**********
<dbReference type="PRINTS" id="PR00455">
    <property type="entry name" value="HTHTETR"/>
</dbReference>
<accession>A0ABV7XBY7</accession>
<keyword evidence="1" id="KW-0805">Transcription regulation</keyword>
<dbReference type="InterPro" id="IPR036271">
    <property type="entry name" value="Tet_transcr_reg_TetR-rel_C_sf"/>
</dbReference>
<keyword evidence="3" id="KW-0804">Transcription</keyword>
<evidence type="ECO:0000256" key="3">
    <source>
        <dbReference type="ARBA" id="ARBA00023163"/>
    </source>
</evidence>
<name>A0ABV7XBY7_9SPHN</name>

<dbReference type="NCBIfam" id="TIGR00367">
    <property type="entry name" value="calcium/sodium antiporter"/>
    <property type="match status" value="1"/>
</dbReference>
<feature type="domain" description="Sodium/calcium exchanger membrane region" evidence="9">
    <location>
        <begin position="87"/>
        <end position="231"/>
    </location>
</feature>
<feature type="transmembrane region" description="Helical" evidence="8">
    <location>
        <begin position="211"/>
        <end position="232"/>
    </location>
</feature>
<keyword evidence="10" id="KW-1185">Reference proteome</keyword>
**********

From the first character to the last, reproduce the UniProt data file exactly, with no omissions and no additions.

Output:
<dbReference type="PRINTS" id="PR00455">
    <property type="entry name" value="HTHTETR"/>
</dbReference>
<accession>A0ABV7XBY7</accession>
<keyword evidence="1" id="KW-0805">Transcription regulation</keyword>
<dbReference type="InterPro" id="IPR036271">
    <property type="entry name" value="Tet_transcr_reg_TetR-rel_C_sf"/>
</dbReference>
<keyword evidence="3" id="KW-0804">Transcription</keyword>
<evidence type="ECO:0000256" key="3">
    <source>
        <dbReference type="ARBA" id="ARBA00023163"/>
    </source>
</evidence>
<name>A0ABV7XBY7_9SPHN</name>

<dbReference type="NCBIfam" id="TIGR00367">
    <property type="entry name" value="calcium/sodium antiporter"/>
    <property type="match status" value="1"/>
</dbReference>
<feature type="domain" description="Sodium/calcium exchanger membrane region" evidence="9">
    <location>
        <begin position="87"/>
        <end position="231"/>
    </location>
</feature>
<feature type="transmembrane region" description="Helical" evidence="8">
    <location>
        <begin position="211"/>
        <end position="232"/>
    </location>
</feature>
<keyword evidence="10" id="KW-1185">Reference proteome</keyword>